Procedures in the workplace refer to an official manner in which specific situation must be handled. The purpose is to inform the employer and the employee about the necessary steps when a specific incident occurs. We strongly advise employers to implement a grievance procedure. It is extremely important for the employer to establish internal communication procedures to give employees the opportunity to bring any unhappiness or unsatisfactory working conditions to the attention of the employer. An orderly and positive working environment contributes directly to productivity. We advise employers to implement a grievance procedure.
What is a grievance?
A grievance is any feeling of dissatisfaction form an employee regarding the employer, working environment, fellow employees or any other aspect of the employment relationship. Take note that dissatisfaction with regards to conditions of employment, remuneration, enforcing of discipline, or retrenchment, is not considered a grievance and therefor cannot be addressed by the grievance procedure.
Who can lodge a grievance?
Every employee, irrespective of his/her job level, has the right to lodge a grievance without fear of victimisation, regarding working conditions that has a negative impact on the employment relationship. When an employee lodges a grievance, he/she my be assisted by a fellow employee or representative. Employees are however reluctant to lodge a grievance, which contributes to unhappiness and unsatisfactory working conditions.
What is the purpose for a grievance procedure?
- The purpose of the grievance procedure is to firstly create a harmonious working environment by identifying and resolving any dissatisfaction or feeling of injustice form an employee.
- Secondly, the grievance procedure protects the employer in cases of constructive dismissal. In such a case, the commissioner at the CCMA will always ask if there was a grievance procedure that the employee could have followed. Constructive dismissal refers to when an employee resigns due to unbearable working conditions.
How does a grievance procedure work?
The procedure refers to how a grievance must be handled, as well as the different steps if the matter cannot be resolved during the first step. Each workplace is unique in terms of procedures and challenges, so we recommend to following steps as a guideline to ensure that a grievance is handled in a fair manner:
The employee must refer a grievance in writing or verbally, to the supervisor within two days after the incident. If the grievance is against the supervisor, the employee must refer the grievance to the assistant manager or next level of seniority.
If the grievance is not resolved within two days, the grievance must be officially referred to the assistant manager or the next level of seniority. The employee may ask a fellow employee to assist or represent him/her.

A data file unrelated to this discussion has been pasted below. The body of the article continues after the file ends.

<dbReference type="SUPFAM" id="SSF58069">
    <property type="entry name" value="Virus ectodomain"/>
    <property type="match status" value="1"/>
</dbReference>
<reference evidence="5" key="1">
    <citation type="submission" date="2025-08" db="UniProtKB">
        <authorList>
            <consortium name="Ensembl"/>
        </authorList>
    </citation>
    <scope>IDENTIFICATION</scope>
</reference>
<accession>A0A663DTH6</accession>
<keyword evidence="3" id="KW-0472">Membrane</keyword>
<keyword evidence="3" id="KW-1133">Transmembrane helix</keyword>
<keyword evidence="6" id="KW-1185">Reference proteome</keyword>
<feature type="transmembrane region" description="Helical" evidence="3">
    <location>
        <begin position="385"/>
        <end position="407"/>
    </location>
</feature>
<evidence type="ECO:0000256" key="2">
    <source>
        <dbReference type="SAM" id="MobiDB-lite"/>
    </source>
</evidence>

If the grievance is not resolved within two days, the employee must refer the grievance to the manager or next level of seniority.
If the grievance is not resolved within two days, the employee must refer the grievance to the employer. The employer must investigate the grievance and make a decision within five days. The employer’s decision is final and binding.
Be proactive by focusing on the following three aspects:
- Ensure that a grievance procedure has been implemented in the workplace ant that all employees are aware of the procedure, as well as every employee’s right to lodge a grievance. Policies and procedures are usually implemented with the employment contract when an employee is appointed. Otherwise, the employer can discuss the policy or procedure during a meeting with employees where an attendance register is signed as proof.
- Ensure that grievances are handled consistently, confidently, fairly and promptly.
- It is the employer’s best interest to encourage employees to lodge grievances by following internal communication procedures to address and limit dissatisfaction in the workplace.
The grievance procedure plays a very important role in the workplace. This way grievances are handled internally in order to find a solution that is acceptable to both parties. The relationship between an employer and employee is based on mutual benefits and respect. Clear rules and guidelines ensure that friction and misunderstandings are limited. This will increase productivity and promote a positive working environment.
Employers must manage business risks daily to ensure the company’s profitability and sustainability. To comply with labor legislation is not negotiable and poses great business risk to the employer. Procedures in the workplace refers to a fixed or official way to handel a situation. Procedures are aimed at informing both the employer and employee about the necessary steps to be taken when a specific incident occurs.